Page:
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“There Is No Help Out There and If There Is, It's Really Hard to Find”: A Qualitative Study of the Health Concerns and Health Care Access of Latino “DREAMers”

      Abstract

      Purpose

      Young immigrants without documentation who qualify for the Deferred Action for Childhood Arrivals (DACA) program are eligible for temporary legal status but excluded from the Affordable Care Act's Medicaid expansion and Health Care Exchanges. Little is known about this population's health or access to care.

      Methods

      Sixty-one DACA-eligible Latinos aged 18–31 years were recruited from community and Internet settings to participate in nine focus groups in California. An advisory board of immigration and health advocates assisted in the project's design and validation of results.

      Results

      Participants reported avoiding the health care system whenever possible, first turning to family members and unlicensed community healers, then seeking safety net providers if necessary. Barriers to care included cost, limited intergenerational knowledge about the health care system, lack of a driver's license, and mistrust of providers due to fear of discrimination and deportation. Mental health care was the greatest unmet health need. They wanted more information about their health care options and access to primary care, dental, and vision benefits. Participants reported refraining from high-risk behaviors to avoid associated financial and legal burdens that might threaten their immigration status.

      Conclusions

      As the first study to describe DACA-eligible young adults' health needs, these data demonstrate their profound mental health challenges and numerous barriers to health care access. Many barriers were attributed to their undocumented status and persisted even when they gained temporary legal status. This work provides a foundation for evidence-based policy changes to address the health needs of this and other undocumented populations.

      Keywords

      See Related Editorial p. 309
      Implications and Contribution
      Young adults who are eligible for the Deferred Action for Childhood Arrivals (DACA) program have significant mental health concerns and face profound barriers to health care access. These barriers can be alleviated by immigration and health care reforms, as well as assurance of regular care through a medical home.
      Young adulthood, a stage of development that refers to those ranging in age from 18 years old into their mid-20s, is a period of major life transitions [
      • Arnett J.J.
      Emerging adulthood: A theory of development from the late teens through the twenties.
      ,
      • Ozer E.
      • Irwin C.
      Adolescent and young adult health: From basic health status to clinical interventions.
      ,
      • Ozer E.M.
      • Urquhart J.T.
      • Brindis C.D.
      • et al.
      Young adult preventive health care guidelines: There but can't be found.
      ]. During this stage, individuals form lifelong habits and make important decisions about relationships, education, and careers [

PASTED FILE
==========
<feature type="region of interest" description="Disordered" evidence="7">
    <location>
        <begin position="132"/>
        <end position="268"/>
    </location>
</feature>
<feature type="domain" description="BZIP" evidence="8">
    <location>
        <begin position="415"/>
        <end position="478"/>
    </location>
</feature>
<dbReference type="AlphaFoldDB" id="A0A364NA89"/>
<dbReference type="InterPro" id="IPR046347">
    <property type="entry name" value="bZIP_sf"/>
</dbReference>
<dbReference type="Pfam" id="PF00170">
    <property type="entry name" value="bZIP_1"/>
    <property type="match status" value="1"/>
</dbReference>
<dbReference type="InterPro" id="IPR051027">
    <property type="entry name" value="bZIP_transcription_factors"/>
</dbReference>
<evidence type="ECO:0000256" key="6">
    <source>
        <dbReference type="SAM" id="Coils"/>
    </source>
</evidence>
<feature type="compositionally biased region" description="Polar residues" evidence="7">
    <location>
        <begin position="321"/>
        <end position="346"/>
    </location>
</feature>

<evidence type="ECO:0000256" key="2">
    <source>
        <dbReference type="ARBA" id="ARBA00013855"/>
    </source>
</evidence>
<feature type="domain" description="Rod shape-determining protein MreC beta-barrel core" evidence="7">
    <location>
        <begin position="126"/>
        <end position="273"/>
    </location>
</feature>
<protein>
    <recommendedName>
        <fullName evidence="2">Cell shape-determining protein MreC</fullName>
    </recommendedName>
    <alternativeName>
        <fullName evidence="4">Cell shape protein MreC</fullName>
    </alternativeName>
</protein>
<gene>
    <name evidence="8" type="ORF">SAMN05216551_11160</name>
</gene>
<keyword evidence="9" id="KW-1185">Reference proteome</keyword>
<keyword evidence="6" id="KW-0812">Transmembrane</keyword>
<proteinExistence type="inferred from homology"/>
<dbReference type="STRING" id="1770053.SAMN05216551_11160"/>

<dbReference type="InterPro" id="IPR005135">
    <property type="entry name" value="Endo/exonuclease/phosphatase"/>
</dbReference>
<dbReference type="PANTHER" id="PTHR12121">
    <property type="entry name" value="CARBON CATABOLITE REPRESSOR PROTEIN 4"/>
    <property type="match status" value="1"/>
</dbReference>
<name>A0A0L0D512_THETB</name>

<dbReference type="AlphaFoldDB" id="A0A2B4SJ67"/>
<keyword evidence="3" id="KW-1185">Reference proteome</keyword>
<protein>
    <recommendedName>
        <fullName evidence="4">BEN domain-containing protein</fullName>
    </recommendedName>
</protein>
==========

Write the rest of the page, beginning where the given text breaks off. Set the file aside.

• Ozer E.
      • Irwin C.
      Adolescent and young adult health: From basic health status to clinical interventions.
      ,
      • Ozer E.M.
      • Urquhart J.T.
      • Brindis C.D.
      • et al.
      Young adult preventive health care guidelines: There but can't be found.
      ,
      • Ralph L.J.
      • Brindis C.D.
      Access to reproductive healthcare for adolescents: Establishing healthy behaviors at a critical juncture in the lifecourse.
      ]. Although young adults are generally healthy, they engage in risky behaviors and often develop harmful habits that shape their adult health [
      • Ozer E.
      • Irwin C.
      Adolescent and young adult health: From basic health status to clinical interventions.
      ,
      • Ozer E.M.
      • Urquhart J.T.
      • Brindis C.D.
      • et al.
      Young adult preventive health care guidelines: There but can't be found.
      ,
      • Osius E.
      • Rosenthal J.
      Adolescent health service: Missing opportunities.
      ]. Furthermore, young adults in the United States have higher rates of mortality from unintentional injury, homicide, and suicide and have greater need for reproductive, mental, and behavioral health care compared with younger peers [
      • Ozer E.
      • Irwin C.
      Adolescent and young adult health: From basic health status to clinical interventions.
      ,
      • Ozer E.M.
      • Urquhart J.T.
      • Brindis C.D.
      • et al.
      Young adult preventive health care guidelines: There but can't be found.
      ,
      • Ralph L.J.
      • Brindis C.D.
      Access to reproductive healthcare for adolescents: Establishing healthy behaviors at a critical juncture in the lifecourse.
      ,
      • Mulye T.P.
      • Park M.J.
      • Nelson C.D.
      • et al.
      Trends in adolescent and young adult health in the United States.
      ,
      • Park M.J.
      • Paul Mulye T.
      • Adams S.H.
      • et al.
      The health status of young adults in the United States.
      ].
      For undocumented immigrants, the challenges of young adulthood are particularly complicated. Many undocumented young adults arrive in the United States as children and grow up unaware of their immigration status [
      • Suárez-Orozco C.
      • Yoshikawa H.
      • Teranishi R.
      • Suárez-Orozco M.
      Growing up in the shadows: The developmental implications of unauthorized status.
      ]. However, once they become aware, they face fewer educational and work options than US citizens and documented immigrants and often live with fear of deportation for themselves and their families [
      • Passel J.
      • Cohn D.
      A portrait of unauthorized immigrants in the United States.